UNITED STATES—Nothing has done more to hinder human growth and fulfillment than starting on a new path and asking, “Am I doing it right?” I get why we do it, though. In our school system from the earliest age we’re fed simple questions with two answers: one right, one wrong. And the smart kid spastically raises their hand to the ceiling tiles, somebody else blurts out the answer. And it’s over, the question is answered, everybody’s happy, and it’s about as useful for real life as acing the written driving test without having ever driven a car.
The quick clear answer—in all its useless glory—breeds our clinging to dogma. We seek comfort in knowing one right way to do something. Of course that is a false comfort, and one that makes us ignorant. There are many ways to achieve and maintain fitness over fatness.
In the plan to lighten up 30 pounds in 30 days, I have shared some basic guidelines for weight management, gleaned from my own experience. Since we are not the same people, you are the first arbiter of what can and should work best for you. That said, living the life, even the life of Grady, is more complicated and intriguing than yes/no, right or wrong. When we’re given a new health and fitness path to follow, such as the 30-day plan with all its exercising and eating do’s and don’ts, apprehension may girdle us, this nervous fear. Am I doing it right? Can I eat canned veggies? Are snacks allowed?
It’s like new recipe fear, where you are creating a dish for the first time that calls for a quarter teaspoon of salt and you don’t own a quarter teaspoon measure, and panic sets in, while veteran chefs measure the ingredients by rhythm, it’s in their bones. So if you are seized in the midst of a new exercise or a meal within the 30-day plan by this feeling I must be a fool. My advice to you: first laugh, and keep on being a fool. That foolish feeling is the best symptom you are truly embracing the new and adopting it.
Let me tell you, if there’s one of you who hasn’t lost an ounce of unwanted flesh, but who feels OK and contented in her or his own skin—that person has succeeded wildly. You are OK with yourself as you are and have satisfied the requisite for launching a successful process of personal change.
If one of you are trying to eat fruit for breakfast the first time and have coffee at the same time—that person has succeeded wildly. You have invited fruit into your morning. So what if you didn’t abide by the preference for no beverage with meals!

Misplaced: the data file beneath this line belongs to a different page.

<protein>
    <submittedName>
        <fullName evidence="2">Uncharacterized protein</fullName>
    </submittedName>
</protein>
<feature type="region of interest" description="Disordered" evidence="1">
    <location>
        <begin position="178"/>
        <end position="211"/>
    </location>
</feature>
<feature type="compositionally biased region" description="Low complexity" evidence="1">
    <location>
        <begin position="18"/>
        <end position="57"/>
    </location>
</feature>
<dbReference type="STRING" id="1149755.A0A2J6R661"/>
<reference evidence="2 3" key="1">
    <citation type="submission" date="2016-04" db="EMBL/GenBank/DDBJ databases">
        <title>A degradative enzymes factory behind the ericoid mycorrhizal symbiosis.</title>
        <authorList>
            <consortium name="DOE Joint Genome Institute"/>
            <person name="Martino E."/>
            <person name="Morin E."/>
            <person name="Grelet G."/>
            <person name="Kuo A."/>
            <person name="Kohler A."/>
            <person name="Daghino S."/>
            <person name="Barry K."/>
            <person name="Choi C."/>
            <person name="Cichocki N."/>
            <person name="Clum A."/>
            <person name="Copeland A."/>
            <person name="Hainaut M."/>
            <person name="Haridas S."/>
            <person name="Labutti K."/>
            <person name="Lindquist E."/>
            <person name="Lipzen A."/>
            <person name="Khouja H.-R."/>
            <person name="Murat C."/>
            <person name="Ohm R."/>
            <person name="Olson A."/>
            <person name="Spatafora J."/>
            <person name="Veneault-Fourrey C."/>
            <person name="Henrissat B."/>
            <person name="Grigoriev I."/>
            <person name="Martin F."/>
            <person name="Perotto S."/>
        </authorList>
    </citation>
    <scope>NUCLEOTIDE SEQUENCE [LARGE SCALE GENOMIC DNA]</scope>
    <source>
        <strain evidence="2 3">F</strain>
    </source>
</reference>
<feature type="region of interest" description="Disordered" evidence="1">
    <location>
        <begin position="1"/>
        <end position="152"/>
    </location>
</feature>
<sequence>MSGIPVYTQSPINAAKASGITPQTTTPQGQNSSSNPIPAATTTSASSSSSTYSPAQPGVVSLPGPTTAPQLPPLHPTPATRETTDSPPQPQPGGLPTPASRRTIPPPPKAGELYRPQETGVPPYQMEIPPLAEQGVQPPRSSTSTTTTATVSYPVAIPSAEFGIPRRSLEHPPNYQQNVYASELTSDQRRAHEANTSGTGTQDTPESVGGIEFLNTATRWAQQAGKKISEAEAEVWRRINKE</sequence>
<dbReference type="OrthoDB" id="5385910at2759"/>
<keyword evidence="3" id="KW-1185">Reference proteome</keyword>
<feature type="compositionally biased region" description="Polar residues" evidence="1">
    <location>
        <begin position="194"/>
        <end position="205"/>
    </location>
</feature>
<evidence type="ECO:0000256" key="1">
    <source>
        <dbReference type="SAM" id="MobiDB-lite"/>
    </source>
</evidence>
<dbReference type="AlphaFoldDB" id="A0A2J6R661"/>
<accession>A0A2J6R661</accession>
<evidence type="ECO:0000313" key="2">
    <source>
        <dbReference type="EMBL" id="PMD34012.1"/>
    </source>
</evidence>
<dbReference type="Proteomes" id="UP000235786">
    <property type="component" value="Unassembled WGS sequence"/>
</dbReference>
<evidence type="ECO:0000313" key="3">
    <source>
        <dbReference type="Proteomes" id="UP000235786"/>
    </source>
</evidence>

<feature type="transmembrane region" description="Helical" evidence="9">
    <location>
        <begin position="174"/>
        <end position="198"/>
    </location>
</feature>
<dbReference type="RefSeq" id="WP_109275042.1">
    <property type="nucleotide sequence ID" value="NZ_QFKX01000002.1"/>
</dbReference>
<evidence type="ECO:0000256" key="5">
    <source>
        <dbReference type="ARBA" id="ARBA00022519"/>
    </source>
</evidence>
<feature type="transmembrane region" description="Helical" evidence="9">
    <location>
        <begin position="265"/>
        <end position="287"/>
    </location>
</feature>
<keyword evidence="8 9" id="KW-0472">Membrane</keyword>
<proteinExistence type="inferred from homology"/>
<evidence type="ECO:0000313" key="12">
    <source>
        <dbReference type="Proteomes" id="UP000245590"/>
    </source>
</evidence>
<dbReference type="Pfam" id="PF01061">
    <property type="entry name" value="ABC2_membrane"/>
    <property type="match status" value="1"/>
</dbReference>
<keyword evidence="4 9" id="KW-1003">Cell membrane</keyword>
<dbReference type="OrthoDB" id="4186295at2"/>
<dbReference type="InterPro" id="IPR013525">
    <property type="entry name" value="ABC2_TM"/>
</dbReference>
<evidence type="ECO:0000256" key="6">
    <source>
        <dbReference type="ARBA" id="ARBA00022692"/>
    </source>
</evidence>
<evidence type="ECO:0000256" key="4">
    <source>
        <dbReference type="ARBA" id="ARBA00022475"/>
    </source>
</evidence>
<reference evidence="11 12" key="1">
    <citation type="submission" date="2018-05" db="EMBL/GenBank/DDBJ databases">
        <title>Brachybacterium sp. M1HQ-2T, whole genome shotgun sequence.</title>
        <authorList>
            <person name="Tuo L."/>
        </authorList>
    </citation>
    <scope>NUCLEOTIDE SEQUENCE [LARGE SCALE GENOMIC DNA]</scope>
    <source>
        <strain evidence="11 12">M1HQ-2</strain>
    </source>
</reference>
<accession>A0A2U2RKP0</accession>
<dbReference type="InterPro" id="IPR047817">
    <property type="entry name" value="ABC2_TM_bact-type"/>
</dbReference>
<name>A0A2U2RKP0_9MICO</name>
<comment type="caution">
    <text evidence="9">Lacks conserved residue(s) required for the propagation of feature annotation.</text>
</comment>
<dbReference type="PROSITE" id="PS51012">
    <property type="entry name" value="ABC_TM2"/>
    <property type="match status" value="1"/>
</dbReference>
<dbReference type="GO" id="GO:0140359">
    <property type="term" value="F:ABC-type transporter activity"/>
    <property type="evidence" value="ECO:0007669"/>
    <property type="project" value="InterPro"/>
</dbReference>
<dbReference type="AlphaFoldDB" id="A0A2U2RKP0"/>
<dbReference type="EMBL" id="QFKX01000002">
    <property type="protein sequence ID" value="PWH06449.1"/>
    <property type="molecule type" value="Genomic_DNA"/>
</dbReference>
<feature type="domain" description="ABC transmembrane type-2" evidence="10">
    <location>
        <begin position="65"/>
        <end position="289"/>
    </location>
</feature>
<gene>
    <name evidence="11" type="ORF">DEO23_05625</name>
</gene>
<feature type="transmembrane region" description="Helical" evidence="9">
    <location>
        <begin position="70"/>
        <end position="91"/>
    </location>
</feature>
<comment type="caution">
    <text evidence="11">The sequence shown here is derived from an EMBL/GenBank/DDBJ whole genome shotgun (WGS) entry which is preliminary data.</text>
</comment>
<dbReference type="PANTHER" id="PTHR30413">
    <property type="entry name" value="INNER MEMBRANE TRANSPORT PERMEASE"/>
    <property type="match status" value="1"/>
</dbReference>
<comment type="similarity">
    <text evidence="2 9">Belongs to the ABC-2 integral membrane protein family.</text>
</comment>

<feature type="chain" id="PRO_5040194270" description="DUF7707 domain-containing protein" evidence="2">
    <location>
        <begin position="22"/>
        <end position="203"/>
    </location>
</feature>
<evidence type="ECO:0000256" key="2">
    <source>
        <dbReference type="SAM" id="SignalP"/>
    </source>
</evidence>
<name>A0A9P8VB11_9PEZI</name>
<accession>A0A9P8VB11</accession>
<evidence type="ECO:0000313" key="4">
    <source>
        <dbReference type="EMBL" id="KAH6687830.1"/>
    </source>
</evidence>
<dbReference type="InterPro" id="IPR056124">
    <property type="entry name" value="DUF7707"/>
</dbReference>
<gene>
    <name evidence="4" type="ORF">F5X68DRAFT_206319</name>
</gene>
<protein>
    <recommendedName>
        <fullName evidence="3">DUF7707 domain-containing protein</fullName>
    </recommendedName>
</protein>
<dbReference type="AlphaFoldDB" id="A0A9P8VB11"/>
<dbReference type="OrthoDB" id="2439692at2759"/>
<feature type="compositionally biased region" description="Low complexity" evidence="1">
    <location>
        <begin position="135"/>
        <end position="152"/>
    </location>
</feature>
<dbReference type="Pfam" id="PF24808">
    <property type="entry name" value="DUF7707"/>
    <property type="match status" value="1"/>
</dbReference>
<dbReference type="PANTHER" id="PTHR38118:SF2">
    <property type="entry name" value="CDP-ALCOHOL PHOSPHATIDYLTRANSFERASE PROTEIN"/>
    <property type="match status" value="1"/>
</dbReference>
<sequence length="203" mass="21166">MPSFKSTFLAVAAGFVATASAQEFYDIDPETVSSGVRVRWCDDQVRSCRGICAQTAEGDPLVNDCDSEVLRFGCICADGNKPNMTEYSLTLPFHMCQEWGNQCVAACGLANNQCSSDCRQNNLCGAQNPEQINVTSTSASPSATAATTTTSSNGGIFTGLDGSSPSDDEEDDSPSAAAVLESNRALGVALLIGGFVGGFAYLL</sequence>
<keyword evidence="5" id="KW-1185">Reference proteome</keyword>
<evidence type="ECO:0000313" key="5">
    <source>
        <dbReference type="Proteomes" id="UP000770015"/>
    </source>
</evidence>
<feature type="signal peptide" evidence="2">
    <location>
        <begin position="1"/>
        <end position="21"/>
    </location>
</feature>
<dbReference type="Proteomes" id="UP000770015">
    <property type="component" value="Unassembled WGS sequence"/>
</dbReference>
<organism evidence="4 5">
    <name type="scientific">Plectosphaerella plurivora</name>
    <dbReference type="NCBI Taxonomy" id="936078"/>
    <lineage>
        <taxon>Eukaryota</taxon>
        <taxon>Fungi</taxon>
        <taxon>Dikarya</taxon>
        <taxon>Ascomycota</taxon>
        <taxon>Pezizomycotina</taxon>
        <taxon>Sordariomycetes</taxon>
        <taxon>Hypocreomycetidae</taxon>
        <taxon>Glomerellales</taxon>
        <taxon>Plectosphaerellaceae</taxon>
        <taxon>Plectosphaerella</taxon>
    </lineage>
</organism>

Likewise, if you have found a sustainable form of pre-breakfast exercise—awesome. I gave you some ideas, but it doesn’t have to duplicate my routine step by step. Your pre-breakfast exercise could be sweeping the sidewalk or delivering fliers for Thai restaurants. Your lungs have opened and you stayed awake. The low-down is moving and breathing deeply for 20 minutes. Breaking a big sweat is not even a symptom of doing it right—to judge by my experience. You want to move and breathe, and keep it light enough that you want to get out of bed in the morning.
Don’t let “Am I doing it right?” be an excuse that sends you back to bed. That’s the main thing. Instead, plod along fearlessly.
You now have the scaffolding of the plan for lifetime fitness. In addition to liking and accepting yourself, life after the strict 30 days, is still scuffled on pre-breakfast exercise and non-eating between meals. And yes, you will be able to restore many favorite foods back into your diet.
Just don’t let fear of doing something wrong grab hold of you and keep you from using your new practices. Any way you do it is right, as long as you are attempting it tenaciously. Let’s shift the question slightly from “Am I doing it right?” to “How can I do it better?” That’s a beautiful question that can lead to a lifetime of growth and constant improvement.
Humorist Grady Miller is the author of “Lighten Up Now: The Grady Diet,” now on Amazon Kindle. He can be reached at firstname.lastname@example.org.
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